Why is the law changing?

The perennial problem of underpayment or failure to pay employees’ superannuation affects the financial future of millions of workers and underpins the government’s decision to mandate real-time payment of employees’ superannuation from 1 July 2026.

According to the ATO’s tax gap figures for 2020–21, the net SG gap is 5.1 per cent. While this may be interpreted positively – that nearly 95 per cent of employers are complying with their SG obligations – it also means that $3.619 billion of superannuation entitlements were not paid in that period (being the difference between the estimated theoretical SG liability and what was paid). The ATO’s gap analysis shows that the net gap was more than $3 billion in five out of the six years from 2015–16 to 2020–21. The ATO’s super guarantee compliance snapshot 2022–23 also sets out the SG gap, debt levels and ATO compliance action.

According to the ATO, more than 60 per cent of employers pay their employees’ superannuation quarterly, and nearly 40 per cent pay more regularly. Shifting from a quarterly payment requirement to real-time payment based on pay events (which may be as frequent as weekly) is an immense system change and necessitates a massive shift in the rules, mindset and behaviour. Good law design and administration, widespread education and timely system upgrades will be essential to implement PDS successfully.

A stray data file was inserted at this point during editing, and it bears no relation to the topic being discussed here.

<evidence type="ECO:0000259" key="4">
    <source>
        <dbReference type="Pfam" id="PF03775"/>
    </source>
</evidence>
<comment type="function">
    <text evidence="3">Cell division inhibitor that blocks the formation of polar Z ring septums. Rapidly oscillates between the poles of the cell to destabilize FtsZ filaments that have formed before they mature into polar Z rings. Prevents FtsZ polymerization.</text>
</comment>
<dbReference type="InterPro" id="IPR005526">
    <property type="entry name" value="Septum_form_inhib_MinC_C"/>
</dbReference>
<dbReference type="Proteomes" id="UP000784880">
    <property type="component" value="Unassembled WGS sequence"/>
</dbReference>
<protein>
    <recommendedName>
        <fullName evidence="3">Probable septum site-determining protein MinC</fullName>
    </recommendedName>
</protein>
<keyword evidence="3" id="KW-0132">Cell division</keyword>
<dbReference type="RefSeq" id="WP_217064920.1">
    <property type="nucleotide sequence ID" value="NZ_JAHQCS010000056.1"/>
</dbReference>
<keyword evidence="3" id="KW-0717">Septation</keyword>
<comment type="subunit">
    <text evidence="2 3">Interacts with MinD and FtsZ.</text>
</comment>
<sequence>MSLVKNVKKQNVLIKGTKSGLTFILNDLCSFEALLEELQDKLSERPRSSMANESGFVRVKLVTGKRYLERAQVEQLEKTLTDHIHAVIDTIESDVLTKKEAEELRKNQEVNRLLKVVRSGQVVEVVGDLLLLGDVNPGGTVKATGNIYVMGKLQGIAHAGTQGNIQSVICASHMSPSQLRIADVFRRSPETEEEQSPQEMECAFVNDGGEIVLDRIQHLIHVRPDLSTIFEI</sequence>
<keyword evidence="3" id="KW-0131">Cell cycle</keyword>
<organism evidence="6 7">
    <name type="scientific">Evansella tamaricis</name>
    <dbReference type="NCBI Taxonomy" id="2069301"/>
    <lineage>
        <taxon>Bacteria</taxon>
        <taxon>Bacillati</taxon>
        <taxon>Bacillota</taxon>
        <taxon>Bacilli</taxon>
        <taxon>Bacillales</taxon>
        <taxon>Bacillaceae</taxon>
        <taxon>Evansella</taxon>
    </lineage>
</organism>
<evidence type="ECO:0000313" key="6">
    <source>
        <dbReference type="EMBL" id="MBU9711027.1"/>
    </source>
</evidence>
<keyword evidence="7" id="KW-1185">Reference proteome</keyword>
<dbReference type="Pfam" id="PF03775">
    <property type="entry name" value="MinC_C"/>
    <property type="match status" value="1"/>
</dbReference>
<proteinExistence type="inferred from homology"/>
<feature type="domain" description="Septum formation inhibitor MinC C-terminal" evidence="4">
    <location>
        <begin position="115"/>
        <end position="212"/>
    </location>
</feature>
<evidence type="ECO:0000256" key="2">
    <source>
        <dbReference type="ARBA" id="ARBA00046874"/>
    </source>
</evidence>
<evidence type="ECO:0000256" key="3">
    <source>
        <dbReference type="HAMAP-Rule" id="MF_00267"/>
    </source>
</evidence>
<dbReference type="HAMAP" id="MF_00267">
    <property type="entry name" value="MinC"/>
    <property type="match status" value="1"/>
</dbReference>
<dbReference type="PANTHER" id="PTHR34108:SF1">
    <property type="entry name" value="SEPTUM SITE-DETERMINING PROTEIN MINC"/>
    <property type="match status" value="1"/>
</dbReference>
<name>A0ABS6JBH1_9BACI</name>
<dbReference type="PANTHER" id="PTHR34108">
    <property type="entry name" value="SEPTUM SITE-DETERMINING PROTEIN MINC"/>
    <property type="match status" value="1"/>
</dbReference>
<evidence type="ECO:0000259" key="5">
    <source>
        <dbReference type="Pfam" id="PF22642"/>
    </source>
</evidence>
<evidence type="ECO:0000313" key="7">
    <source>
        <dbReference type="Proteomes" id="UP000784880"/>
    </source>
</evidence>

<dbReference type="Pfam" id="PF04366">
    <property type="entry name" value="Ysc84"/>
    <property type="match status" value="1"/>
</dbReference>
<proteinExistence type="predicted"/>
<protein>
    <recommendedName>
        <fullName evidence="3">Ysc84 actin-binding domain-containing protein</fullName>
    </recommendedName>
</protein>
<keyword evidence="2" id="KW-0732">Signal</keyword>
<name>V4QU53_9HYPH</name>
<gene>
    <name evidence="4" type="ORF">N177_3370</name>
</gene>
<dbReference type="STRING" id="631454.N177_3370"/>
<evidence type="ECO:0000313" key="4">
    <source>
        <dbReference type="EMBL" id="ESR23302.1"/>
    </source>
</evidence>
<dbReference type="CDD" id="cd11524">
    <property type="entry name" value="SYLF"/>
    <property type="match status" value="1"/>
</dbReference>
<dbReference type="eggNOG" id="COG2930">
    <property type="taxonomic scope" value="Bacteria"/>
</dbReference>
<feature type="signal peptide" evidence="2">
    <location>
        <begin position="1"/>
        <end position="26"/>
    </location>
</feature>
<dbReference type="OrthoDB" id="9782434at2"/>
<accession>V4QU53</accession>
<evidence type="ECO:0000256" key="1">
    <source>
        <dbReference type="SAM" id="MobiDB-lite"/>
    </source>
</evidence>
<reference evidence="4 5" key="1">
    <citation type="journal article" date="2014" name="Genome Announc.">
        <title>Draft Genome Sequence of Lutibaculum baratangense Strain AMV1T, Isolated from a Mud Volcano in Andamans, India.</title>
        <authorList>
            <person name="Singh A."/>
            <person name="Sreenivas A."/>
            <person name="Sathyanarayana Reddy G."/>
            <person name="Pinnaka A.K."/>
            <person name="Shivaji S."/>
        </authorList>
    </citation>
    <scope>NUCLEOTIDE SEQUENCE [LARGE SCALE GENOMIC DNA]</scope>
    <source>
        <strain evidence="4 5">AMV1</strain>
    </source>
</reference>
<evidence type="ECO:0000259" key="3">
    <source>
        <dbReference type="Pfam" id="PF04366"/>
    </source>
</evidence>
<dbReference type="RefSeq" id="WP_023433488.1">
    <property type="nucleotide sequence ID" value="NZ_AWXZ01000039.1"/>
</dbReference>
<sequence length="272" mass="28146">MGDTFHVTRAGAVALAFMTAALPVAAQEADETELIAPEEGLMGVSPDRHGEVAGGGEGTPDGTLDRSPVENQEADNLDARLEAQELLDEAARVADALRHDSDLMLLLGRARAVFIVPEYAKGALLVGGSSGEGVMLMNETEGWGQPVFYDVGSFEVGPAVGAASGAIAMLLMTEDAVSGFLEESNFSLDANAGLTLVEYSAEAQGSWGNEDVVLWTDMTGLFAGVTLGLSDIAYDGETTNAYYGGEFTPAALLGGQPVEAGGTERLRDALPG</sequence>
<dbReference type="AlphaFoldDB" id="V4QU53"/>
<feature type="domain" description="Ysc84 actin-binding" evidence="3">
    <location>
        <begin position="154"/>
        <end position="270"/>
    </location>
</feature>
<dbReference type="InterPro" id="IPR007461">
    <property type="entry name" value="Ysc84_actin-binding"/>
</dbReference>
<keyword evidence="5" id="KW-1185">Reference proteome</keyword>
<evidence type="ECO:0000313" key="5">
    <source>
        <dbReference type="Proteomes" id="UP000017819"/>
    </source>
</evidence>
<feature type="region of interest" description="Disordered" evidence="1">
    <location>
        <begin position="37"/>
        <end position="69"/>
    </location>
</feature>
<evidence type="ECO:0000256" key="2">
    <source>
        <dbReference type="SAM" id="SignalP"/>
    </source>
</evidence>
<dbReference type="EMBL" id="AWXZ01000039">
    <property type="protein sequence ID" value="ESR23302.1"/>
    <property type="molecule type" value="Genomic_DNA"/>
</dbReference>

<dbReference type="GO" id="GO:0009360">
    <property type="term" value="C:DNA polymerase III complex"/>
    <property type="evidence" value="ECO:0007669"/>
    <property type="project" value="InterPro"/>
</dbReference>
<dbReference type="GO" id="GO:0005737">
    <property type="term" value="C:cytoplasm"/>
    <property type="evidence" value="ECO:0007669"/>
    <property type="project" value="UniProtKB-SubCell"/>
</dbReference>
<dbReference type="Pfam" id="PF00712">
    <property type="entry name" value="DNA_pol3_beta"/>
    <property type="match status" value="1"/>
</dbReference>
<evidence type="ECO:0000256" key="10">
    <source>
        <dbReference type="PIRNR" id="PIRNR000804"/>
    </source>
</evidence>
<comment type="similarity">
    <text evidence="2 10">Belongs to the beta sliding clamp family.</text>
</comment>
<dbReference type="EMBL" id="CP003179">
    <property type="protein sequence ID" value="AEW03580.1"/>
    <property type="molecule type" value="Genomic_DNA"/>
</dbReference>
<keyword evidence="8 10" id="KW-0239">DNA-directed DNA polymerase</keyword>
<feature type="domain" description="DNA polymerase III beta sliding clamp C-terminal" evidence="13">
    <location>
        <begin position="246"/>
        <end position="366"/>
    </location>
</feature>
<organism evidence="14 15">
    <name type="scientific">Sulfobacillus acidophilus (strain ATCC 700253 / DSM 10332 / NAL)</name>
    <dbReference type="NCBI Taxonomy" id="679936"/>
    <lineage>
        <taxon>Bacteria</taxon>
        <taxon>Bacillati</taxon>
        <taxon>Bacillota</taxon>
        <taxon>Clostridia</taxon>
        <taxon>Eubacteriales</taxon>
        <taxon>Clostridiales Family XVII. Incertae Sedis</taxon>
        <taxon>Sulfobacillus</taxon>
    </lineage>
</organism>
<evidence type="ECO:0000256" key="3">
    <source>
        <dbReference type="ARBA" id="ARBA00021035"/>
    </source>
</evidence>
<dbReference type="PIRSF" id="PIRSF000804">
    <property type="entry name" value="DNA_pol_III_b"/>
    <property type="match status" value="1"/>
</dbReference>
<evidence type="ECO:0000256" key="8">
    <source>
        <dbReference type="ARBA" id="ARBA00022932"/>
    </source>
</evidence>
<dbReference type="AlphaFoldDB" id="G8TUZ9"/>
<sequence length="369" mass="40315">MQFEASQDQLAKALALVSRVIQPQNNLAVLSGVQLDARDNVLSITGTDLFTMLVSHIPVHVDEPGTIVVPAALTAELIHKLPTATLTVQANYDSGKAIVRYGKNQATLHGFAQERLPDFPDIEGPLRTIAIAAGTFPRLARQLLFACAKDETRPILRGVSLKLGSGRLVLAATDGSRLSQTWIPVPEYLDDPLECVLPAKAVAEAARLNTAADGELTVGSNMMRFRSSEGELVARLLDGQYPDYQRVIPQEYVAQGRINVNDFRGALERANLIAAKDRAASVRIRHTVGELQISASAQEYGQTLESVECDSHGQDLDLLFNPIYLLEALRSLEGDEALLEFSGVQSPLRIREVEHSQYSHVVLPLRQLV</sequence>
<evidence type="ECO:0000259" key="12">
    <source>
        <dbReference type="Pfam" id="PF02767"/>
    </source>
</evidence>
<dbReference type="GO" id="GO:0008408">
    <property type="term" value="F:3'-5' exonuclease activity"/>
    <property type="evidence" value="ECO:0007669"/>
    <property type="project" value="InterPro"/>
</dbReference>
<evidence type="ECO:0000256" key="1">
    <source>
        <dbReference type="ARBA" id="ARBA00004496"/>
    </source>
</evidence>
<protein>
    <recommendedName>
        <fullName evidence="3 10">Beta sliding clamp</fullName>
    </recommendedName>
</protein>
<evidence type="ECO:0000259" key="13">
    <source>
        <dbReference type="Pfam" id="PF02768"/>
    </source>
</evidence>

Considerations during targeted consultation

Targeted consultation coordinated by Treasury and the ATO commenced in June 2023 in the form of a series of facilitated workshops and meetings with key stakeholders. Pleasingly, the law is being concurrently co-designed with the administration of the new regime. This means that the practical impact of the new rules and how they will be administered is being considered as part of the law design phase. Consultation seeks to minimise the likelihood of unintended outcomes or administrative shortcomings that could be very difficult to resolve post-enactment of the enabling legislation.

During the targeted consultations, stakeholder feedback was sought to understand current processes and identify those aspects of the superannuation system that need to be reshaped to enable PDS. Participating stakeholders include the Tax Institute and other professional associations, industry bodies, small business and employer groups, superannuation funds, clearing houses, payroll service providers, digital service providers (DSPs) and other intermediaries.

Some of the considerations that come to mind as PDS is co-designed include: